As shown in FIG. 7, with the row conductor 40 deasserted, the radiation of a scintillator 35 positioned above the photodiode 36 by an x-ray beam 16 produces light photons which deplete the charge 58 on the photodiode 36 so that the voltage across the photodiode 36 drops to some exposure level -Ve.
As shown in FIG. 8, the row conductor 40 is again asserted and the charge is restored on the photodiode 36 via the column conductor 42 by asserting the row conductor 40 associated with that photodiode 36 until the voltage rises to a final level -Vf. The amount of x-ray exposure thus will be the difference between V0 and -Ve indicated by distance 60 in FIG. 7, however the amount of charge measured will be the difference between -Ve and -Vf.
In practice -Vf will be somewhat lower than V0 as a result of certain characteristics of the photodiodes 36 and the finite resistance of the FET 38 in the on state. The difference between V0 and Vf, that is, the amount by which the charge 58 on the photodiode 36 is not completely restored, will, during the next exposure to x-rays, appear as an additional amount of x-ray exposure. As such the difference between V0 and Vf creates a charge restoration error in the next acquired image. Because the error caused by the difference between V0 and Vf is generally proportional to the signal level of the previous image, the error is generally reflected as a ghost image overlying the current image.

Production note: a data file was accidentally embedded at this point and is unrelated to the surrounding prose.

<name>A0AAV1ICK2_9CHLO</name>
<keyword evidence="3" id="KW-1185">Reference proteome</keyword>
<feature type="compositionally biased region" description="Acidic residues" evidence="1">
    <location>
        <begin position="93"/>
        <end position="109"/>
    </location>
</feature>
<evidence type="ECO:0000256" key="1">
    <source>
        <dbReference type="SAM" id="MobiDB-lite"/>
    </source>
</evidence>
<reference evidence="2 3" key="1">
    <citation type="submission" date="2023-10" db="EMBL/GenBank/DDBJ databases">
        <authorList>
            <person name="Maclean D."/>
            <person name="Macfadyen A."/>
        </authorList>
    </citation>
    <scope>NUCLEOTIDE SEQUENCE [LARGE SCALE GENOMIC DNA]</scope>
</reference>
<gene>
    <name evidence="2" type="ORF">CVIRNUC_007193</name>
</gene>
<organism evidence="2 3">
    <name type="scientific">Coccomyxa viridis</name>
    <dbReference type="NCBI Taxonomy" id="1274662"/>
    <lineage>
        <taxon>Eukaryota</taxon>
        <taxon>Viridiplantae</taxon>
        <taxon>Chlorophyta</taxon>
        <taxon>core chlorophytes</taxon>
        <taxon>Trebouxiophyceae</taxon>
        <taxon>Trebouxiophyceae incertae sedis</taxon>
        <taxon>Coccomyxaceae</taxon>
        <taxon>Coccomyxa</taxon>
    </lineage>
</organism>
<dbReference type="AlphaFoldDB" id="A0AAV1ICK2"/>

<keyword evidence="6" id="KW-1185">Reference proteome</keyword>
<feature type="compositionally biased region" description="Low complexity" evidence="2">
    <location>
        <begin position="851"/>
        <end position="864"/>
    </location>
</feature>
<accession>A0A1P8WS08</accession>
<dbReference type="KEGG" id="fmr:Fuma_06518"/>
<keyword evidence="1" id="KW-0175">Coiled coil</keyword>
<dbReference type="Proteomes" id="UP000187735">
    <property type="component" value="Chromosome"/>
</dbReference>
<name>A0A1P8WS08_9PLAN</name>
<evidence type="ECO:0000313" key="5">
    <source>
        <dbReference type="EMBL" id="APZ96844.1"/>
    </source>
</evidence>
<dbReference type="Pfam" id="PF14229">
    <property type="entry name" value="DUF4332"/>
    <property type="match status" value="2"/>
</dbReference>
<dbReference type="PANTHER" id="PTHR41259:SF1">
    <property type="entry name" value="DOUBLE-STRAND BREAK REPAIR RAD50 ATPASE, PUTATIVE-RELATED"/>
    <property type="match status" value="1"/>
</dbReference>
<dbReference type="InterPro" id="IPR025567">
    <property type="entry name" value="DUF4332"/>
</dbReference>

Referring now to FIGS. 2 and 4 this failure to fully recharge the photodiodes 36, is in part due to constraints on the amount of time that the row conductors 40 may be asserted during reading of each row. For a given row N conductor 40 will be asserted during an acquisition period 62. During the acquisition period 62 the FET 38 is turned on allowing current to flow through the FET 38 to recharge the photodiode 36. The output 52 of the integrator 44 rises to reflect the total charge flowing onto column conductor 42 to the photodiode 36. The general rise is interrupted by noise spikes which are caused in part by a parasitic coupling capacitance 68 (shown in FIG. 2) between the column conductors 42 and the row conductors 40. As a result of these spikes a settling time 69 is allowed to expire before the output signal 52 from the integrator 44 is read by the acquisition control and image processing circuit. 34 (shown in FIG. 1). At the conclusion of the reading of the output of the integrator 44, the integrator 44 is reset during period 70 by the assertion of the reset line 54 (shown in FIG. 3). This reset is required to occur before the acquisition of the next row because the charge integrators are shared by all cells 22 in a given column.